Overcoming the empty hand skills training deficit
These techniques can’t be learned through casual viewing or assimilation. They can only be learned and maintained through repetition
For the past year, I have been sharing empty hand tactics I have used and trained others to use to effectively defend against physical assaults and resistance on the street.
This series started with tactical options for countering specific attacks like strangles, kicks and headlocks, but now I will transition into empty hand physical control tactics.
I will share only tactics I know to be effective because I have used them with effect many times during an active 33 years career in a busy city on suspects who were bent on:
- Resisting arrest.
- Hurting me.
- Hurting a fellow officer, or someone else I was sworn to protect.
These techniques are a part of de-escalation because they:
- Control without injury.
- Stop the escalating physicality of the contact quickly with effective control.
- Prevent higher levels of force from being needed in situations where higher levels might become necessary if control of the resisting suspect is not achieved.
- Allows for officers to gain immediate compliance and resume effective de-escalating communication.
- Allows for officers similarly trained to recognize techniques applied by fellow officers and mirror them to achieve immediate control.
- Help onlookers realize the officers controlling a suspect are professionals and trying to avoid injuring the suspect.
Many agencies do little or no ongoing training in empty hand control because:
- It requires a considerable ongoing budgetary commitment at a time when budgets are constricting.
- They believe everyone has already been trained in this in the academy.
- There was an officer injured or even died in physical training and they believe this event can be avoided by not offering physical training.
- They believe in the all-inclusive efficacy of pepper spray, batons, TASERs and firearms.
- Some officers/commanders are resistant to physical training because…it’s physical.
- Other budgetary priorities.
To help expand the empty hand skills of every officer who wishes to improve this vital skillset, the techniques in this series will be shown “by the numbers” to facilitate practice.
This series is for verified LEOs only. If you are not a verified Police1 member, registration is free and easy. Click here to become a verified Police1 member and read the first article in this series.
These techniques can’t be learned through casual viewing or assimilation. They can only be learned and maintained through repetition. The skills shown will not be all-inclusive, but a small number of hands-on techniques that I found were effective and defensible. I offer a number of options because no technique works 100% of the time.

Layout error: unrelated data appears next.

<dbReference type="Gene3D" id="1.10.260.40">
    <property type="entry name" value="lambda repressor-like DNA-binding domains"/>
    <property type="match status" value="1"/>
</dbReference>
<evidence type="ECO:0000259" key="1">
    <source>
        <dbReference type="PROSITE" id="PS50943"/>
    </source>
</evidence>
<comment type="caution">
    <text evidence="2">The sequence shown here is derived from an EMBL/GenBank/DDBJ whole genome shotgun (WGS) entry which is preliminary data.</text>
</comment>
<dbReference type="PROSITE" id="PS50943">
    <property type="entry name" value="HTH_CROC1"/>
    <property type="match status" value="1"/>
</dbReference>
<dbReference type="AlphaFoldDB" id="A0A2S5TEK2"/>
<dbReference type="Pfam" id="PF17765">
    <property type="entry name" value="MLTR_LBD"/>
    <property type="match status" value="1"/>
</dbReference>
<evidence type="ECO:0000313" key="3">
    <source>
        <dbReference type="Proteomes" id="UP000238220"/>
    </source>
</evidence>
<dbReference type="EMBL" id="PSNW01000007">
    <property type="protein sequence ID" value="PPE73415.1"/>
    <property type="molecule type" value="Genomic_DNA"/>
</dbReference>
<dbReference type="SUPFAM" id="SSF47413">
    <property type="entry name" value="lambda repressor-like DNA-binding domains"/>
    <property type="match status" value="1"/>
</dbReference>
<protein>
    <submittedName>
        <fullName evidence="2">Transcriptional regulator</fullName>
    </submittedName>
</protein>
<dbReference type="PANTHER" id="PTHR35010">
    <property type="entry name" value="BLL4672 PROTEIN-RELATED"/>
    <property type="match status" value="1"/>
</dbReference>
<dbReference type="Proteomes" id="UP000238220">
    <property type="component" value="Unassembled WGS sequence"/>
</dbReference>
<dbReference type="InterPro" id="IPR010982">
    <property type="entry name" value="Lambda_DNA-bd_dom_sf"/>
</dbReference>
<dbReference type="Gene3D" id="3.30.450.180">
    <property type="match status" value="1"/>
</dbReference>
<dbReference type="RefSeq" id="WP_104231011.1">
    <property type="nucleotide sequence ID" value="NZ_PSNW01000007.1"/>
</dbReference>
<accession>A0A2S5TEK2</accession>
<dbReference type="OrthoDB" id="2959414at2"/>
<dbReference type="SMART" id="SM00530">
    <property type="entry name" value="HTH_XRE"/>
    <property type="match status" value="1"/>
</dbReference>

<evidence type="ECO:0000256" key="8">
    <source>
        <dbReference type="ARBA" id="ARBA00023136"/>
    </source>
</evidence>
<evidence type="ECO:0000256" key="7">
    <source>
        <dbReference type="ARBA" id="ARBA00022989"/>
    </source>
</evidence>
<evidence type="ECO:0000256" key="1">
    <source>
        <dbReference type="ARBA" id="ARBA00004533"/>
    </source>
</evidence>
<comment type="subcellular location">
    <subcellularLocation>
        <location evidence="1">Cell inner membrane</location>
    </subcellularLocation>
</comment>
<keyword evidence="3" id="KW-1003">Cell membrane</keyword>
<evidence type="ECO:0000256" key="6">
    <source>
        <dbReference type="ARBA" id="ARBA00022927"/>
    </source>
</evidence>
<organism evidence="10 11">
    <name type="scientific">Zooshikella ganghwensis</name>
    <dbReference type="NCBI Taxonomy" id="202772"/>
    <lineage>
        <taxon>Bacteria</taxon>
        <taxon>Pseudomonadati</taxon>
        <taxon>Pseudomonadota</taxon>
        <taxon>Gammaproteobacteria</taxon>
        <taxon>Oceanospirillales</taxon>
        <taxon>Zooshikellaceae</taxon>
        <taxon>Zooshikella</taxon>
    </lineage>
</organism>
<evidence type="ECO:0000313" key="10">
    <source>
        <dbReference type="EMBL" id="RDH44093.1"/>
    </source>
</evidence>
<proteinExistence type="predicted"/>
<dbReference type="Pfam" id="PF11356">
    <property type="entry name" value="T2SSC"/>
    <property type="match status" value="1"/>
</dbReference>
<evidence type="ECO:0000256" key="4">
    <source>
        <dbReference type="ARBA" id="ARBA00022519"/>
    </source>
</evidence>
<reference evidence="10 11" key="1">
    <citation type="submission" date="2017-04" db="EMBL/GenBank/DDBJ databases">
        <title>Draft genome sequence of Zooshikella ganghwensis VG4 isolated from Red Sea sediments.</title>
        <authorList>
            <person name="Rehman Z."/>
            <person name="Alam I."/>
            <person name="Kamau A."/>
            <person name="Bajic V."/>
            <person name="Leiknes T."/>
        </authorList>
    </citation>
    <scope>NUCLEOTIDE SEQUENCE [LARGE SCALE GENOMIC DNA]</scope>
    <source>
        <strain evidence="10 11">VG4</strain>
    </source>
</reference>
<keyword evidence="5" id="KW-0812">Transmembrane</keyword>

I have found techniques are learned best in the following progression. Practice them:
- By the numbers.
- Slow for form.
- Achieving smooth applications.
- At street application speed.
- With partner applications.
- Application during isolation exercises.
- Application during scenarios.
- Actual use on the street successfully.
Additionally, I recommend you learn to apply all techniques short of pressure and to be able to tell by touch the point where the suspect feels pressure by having your partner “slap” when he/she feels pressure. At this time, let up on the pressure. You will get used to the feel of each hold, when the point of pressure is reached and when you only have mechanical control without pressure. This is a powerful ability to possess, making these holds much more flexible in their street use.
If you are a chief or a sheriff, consider offering empty hand skills training in an ongoing manner to have your officers first learn, polish and then expand upon these skills.
If you are an individual officer committed to this career, it is time to stop depending on your chief or sheriff for your physical, legal and emotional survival. Do ongoing training on your own time with your own dime.
This series demonstrates options and allows for you to practice with fellow officers to acquire effective skills to meet active resistance effectively and defensibly. You see, what many talking of “de-escalation” fail to mention is there will always be times on the street when even after masterfully crafting eloquent and reasonable words to de-escalate situations, these eloquent words will fail. When words failed, I found my physical control skills to be invaluable throughout my career.